C++ Question

Agreed on always using {}'s. I inadvertently created a lot of bugs before I finally settled on that discipline. I don’t force my engineers to do that but I strongly encourage it.

Rather than asserts: run your debugger! If you just ran a debugger through that code and looked at each value for one run through each loop you’d quickly realize your mistake. I know a programmer that literally runs every single line of code he writes through the debugger just to verify that it’s doing what he thinks it should. That’s a bit extreme for me but I do find that this practice is very useful for finding the sorts of logical errors that, for whatever reason, you’re just not able to see with code inspection.

Programmers exist who don’t run everything through a debugger?!?!?

I’m pretty good at C++ and the STL. I’ve got mission-critical code in important places, and I’m proud to say that I’ve developed an overall architecture that (while not perfect) is robust and relatively easy to program for, in general.

However, looking back after ten years of programming, I’ve decided that I really don’t like C++ very much anymore. It works, but the moment someone thought that it would be a great idea to do template metaprogramming in C++ was when everyone should have stopped and taken a step back.

Classes and Object Oriented design? Great. Exceptions? Yeah, ok, do it right and it makes code more readable than the nested if-statements from hell. Templates? Err… if you must. Templates of templates? Ummm… Functors and bind1st as you attempt to bodge advanced concepts into what’s still the C language? How about “no”.

The toolchain is just so primitive compared to newer languages, but the C++ language and syntax itself defeats the attempts to make the toolchain better. You read hilarious take-down articles on C++ that are nearly a decade old, and it’s just so sad to realize that nothing has changed in that goddamn language.

C# has gone through how many revisions? Objective-C made a comeback, for christs-sake, and C++ still sucks.

That’s because they haven’t changed the language a bit, I’m not sure they really can all that much. All the innovations have been in areas like ScopeGuard, Boost, Loki, and what have you.

I haven’t looked into C++0x much though.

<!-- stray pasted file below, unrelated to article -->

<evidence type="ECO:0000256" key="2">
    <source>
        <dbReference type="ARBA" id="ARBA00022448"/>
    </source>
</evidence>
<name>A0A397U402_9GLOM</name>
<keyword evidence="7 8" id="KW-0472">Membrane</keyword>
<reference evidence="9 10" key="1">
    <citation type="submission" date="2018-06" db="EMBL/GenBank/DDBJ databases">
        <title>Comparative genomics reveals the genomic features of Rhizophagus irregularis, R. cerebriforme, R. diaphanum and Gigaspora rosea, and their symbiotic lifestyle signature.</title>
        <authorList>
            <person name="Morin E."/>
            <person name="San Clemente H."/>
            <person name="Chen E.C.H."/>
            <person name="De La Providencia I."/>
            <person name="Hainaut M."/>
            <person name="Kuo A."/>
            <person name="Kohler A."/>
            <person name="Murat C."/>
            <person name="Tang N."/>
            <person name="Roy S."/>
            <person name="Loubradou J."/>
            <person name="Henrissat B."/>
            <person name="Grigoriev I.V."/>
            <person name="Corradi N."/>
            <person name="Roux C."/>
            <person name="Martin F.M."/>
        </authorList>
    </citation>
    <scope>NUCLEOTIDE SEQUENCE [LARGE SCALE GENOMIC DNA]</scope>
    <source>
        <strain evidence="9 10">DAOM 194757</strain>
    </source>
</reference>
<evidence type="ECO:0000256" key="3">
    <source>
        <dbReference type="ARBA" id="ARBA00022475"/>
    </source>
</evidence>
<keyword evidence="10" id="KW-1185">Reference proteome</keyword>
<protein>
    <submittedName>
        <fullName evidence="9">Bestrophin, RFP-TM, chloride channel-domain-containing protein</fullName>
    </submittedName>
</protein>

The indentation generally letsme know, but then I know that I’m careful to match indentation with current heirarchical level, and others may not make the same assumption. (I find such things vitally important in things like Fortran code where you’ll have loops spanning 10 or more screens)

I’ve had issues with being unable to set proper breakpoints near braceless for loops as well.

This, however, is a very valid point and sufficient to convince me you’re right now, while it’s still early enough to change my habits. It does give you a useful additional location to set a break point (post inner loop, pre-fallout to an enclosing outer loop) that’s simply not there if I don’t include the bracket. Idea sold!

That’s all well and good until you care about performance. C# could easily be a better language, but I need stuff that runs at fortran speeds (or as near it as reasonably possible). So if my choice is Fortran, C, or C++; well at that point C++ is gorgeous. I can do so much more with C++ providing easy encapsulation and all sorts of language-standard utilities that are guaranteed to be portable and don’t require me to roll my own everything.

I presume the inner loops are what you find opaque? I’d be all over ideas about how to make things less opaque, particularly if they don’t trade off performance.

The inner loops are somewhat opaque, and I get a vague gut intuition that I’d do it entirely differently, but it’s hard to tell since I’m not quite sure what the code is supposed to do…

What really gets me are all the obtuse variable names, especially for stuff defined elsewhere (e.g. cInd1, cInd2, rInd1, rInd2, eToS, t3_s). Hell, simply having the code in a function/method with a good name would help. What are the different Matrices even for?

Much of it likely stems from my primarily using Python now; I’m not even sure I understand some of the syntax you’re using anymore! I don’t think I’ve even written an old fashioned C-stye for-loop in years…

Anyway, if you’re really interested (and I can totally see why you’d be leery of internet advice!), and can give me a run down on what the heck the code is supposed to do, I’d happily show you my take on it. I work for myself, and it’s nice just to BS about someone else’s code for a change. ;-)

I’m pretty sure what StGabe is saying is that he knows a guy who single-steps through his code in a debugger while watching variable values… for every line of code. Which… is quite a bit more than just running the code in debug mode and also pretty rare, and honestly seems like a waste of time to me if you’re not writing life-or-death code to run a nuclear reactor or a mission critical medical device or something.

Re: warnings in C++